Is it ok to run during pregnancy

Staying active during pregnancy can increase your energy levels and reduce the risk of complications. But is it safe to run when you are pregnant?

Running when you are pregnant

When you think of different ways to be physically active, you may be wondering, is it safe to run during pregnancy? Running can be demanding training with varying intensity, so it is no wonder that you are in doubt whether you can continue with it during pregnancy. The good news is that you do not have to put your sneakers on the shelf, at least not yet.

Is it safe to run during pregnancy?

Well-meaning friends and family can warn against running when you are pregnant. Some may question whether the intensity can induce premature birth, or even worse, lead to pregnancy complications. Although this advice and concern come from a good place, the truth is that running is generally safe during pregnancy. Running will not cause miscarriage or harm your baby. So if you were a runner before pregnancy, it’s OK to continue running. That said, you may need to take some precautions.

What if you did not run before pregnancy?

If you did not exercise before pregnancy, it might be beneficial to include some form of physical activity in your daily routine. Pregnancy is not the time to start running. Your body is already working harder and undergoing many changes. Beginning an intense workout provides more physical stress, which is not ideal if you are not used to running from before. Instead, choose lighter activities, such as gentle aerobic exercise, walking, yoga, or a low-speed treadmill. To establish a workout routine, start slowly and gradually increase the length and intensity of your workouts. For example, walk 5 minutes a day, increase to 10 minutes, 20 minutes, and 30 minutes.

What is the risk of running during pregnancy?

Although running is an excellent way to stay active during pregnancy, it can involve some challenges. Pregnancy changes your body so that you can cope with a shift in the center of gravity and balance as your stomach increases in size, which can put you at risk of falling and even more so if you run on uneven ground. To prevent an accident, you may want to run on the sidewalk. Running on even surfaces is also easier for the joints, which provides more comfortable and motivating running training. As your stomach gets more prominent in the second and third trimesters, the jumping movement when you run can be uncomfortable. However, wearing a tummy tuck band can reduce this movement.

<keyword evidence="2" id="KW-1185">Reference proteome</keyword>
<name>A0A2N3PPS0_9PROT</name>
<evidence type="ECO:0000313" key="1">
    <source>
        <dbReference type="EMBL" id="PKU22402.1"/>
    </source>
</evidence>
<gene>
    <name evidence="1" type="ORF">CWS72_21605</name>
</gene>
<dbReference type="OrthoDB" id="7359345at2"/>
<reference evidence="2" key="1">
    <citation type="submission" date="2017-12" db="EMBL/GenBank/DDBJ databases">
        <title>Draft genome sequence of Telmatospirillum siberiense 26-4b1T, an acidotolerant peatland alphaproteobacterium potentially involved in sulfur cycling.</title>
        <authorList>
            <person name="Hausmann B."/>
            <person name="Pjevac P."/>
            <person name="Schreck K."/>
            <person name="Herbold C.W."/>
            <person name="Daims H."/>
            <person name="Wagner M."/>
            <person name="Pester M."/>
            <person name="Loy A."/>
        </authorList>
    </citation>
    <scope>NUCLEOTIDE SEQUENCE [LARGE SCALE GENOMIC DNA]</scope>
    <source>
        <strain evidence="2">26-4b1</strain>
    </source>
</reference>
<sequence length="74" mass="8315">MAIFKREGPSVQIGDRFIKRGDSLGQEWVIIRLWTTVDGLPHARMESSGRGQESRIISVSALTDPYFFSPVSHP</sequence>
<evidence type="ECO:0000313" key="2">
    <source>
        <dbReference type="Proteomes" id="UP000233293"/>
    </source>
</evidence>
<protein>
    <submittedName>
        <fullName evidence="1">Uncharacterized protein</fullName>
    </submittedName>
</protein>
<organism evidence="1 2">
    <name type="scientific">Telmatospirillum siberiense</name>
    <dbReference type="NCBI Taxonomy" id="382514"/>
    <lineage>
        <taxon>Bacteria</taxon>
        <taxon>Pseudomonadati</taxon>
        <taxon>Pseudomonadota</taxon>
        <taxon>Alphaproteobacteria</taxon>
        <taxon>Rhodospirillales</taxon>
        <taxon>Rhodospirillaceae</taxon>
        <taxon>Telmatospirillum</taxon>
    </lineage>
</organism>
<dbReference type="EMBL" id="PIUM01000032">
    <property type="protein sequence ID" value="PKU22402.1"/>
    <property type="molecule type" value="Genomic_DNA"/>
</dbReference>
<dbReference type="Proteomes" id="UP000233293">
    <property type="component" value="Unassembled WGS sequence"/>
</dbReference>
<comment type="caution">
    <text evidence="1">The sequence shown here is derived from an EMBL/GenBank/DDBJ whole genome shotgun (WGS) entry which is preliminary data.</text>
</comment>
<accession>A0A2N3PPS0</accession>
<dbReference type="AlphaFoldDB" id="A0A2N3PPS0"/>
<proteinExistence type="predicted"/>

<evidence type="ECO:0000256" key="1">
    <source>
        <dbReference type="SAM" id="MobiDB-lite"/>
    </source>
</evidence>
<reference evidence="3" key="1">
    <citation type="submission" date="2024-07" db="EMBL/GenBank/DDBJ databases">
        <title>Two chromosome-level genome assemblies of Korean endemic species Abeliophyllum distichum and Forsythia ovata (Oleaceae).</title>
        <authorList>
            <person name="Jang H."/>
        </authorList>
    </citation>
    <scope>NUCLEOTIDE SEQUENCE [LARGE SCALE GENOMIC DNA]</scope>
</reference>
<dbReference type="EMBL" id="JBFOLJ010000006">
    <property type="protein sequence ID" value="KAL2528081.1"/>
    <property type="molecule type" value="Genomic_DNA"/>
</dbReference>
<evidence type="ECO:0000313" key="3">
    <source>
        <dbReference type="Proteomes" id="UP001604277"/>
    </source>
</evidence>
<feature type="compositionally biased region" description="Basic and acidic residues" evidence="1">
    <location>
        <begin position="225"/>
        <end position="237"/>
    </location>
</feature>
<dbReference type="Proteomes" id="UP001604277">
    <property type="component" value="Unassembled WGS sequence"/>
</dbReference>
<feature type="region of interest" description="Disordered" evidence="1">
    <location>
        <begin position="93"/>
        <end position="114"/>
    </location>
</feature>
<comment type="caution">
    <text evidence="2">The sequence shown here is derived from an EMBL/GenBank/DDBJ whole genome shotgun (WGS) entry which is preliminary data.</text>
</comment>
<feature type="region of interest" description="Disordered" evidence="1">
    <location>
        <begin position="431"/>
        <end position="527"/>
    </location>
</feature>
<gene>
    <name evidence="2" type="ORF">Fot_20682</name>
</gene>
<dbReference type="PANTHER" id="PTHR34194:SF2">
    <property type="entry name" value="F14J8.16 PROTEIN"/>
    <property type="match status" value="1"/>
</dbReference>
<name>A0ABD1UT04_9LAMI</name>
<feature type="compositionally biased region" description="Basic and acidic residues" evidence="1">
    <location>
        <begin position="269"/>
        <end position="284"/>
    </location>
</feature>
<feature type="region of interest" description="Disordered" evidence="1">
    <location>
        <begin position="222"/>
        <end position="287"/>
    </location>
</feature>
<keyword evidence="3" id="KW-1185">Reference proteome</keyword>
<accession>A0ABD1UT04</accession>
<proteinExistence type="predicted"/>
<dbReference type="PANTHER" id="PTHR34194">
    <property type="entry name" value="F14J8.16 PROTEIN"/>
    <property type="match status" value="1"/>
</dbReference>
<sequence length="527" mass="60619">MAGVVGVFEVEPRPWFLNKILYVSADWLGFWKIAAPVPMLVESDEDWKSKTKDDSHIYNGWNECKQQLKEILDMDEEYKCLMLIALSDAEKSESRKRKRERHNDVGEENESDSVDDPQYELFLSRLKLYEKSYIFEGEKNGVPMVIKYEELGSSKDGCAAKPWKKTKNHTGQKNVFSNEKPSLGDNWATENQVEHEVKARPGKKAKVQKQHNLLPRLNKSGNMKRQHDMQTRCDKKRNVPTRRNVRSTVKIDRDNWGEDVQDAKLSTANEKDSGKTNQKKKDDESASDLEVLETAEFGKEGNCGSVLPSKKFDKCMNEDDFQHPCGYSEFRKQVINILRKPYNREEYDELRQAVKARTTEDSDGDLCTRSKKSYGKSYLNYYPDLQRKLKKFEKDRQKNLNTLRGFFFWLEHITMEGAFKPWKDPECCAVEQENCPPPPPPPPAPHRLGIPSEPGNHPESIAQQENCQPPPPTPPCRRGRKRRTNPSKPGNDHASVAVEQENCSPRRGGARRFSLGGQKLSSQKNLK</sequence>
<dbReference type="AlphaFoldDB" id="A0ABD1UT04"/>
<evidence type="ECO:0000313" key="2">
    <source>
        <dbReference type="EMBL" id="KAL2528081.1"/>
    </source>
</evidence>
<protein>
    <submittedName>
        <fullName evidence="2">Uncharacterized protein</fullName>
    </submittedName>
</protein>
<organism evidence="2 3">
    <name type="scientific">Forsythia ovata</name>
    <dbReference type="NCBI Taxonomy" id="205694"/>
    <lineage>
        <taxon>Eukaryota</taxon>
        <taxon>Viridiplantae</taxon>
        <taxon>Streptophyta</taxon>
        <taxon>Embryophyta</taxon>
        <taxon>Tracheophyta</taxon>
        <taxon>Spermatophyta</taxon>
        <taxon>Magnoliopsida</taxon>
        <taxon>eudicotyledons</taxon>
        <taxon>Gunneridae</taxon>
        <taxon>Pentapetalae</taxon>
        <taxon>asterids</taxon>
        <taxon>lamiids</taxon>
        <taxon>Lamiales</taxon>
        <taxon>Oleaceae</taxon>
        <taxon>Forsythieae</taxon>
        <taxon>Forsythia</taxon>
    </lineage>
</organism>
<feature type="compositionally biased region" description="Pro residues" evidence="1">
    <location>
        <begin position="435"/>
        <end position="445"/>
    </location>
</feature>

Also, note that joints and ligaments become looser during pregnancy because your body produces the hormone relaxin to relax ligaments in your pelvis in preparation for childbirth. This hormone relaxes ligaments and joints in other parts of the body, giving you an increased risk of injury. It is best to start gradually and avoid workouts that cause discomfort. It is outstanding to adjust the training routine.

You may need to stop running completely, at least until after birth at some point in your pregnancy. Signs that you should stop running include headaches, chest pain, muscle weakness, vaginal bleeding, leg pain, or amniotic fluid leaks.

Tips for running safely while pregnant

Here are some tips to make running more accessible and safer while pregnant.

  • Buy good running shoes. Your running shoes should fit well, support the ankles and arches under the foot, keep the feet stable, and prevent falls and injuries. Body changes during pregnancy can mean that you need new shoes at some point.
  • Wear a sports bra. An increase in size during pregnancy, making running uncomfortable.
  • Use a tummy tuck. These ligaments help stabilize a growing stomach, which can ease pain or discomfort caused by a bouncing stomach.
  • Stay hydrated. Drink water before, during, and after exercise.
  • Listen to your body. Physical activity is essential during pregnancy, but do not overdo it. If you feel overworked or too tired, it is OK to skip or shorten a workout. If running becomes uncomfortable, walk instead.
  • Include strength training. It would help if you integrated strength training exercises to strengthen your muscles and joints. These exercises include lunges, squats, and light strength training with the body as a load.
  • Have a healthy diet. Your body needs extra calories when you exercise during pregnancy. To maintain your energy level during workouts, grab a snack before exercising. Eat foods with a high water content to stay hydrated. Eat well after exercise, with about one to two servings of carbohydrates and proteins and one serving of healthy fats.

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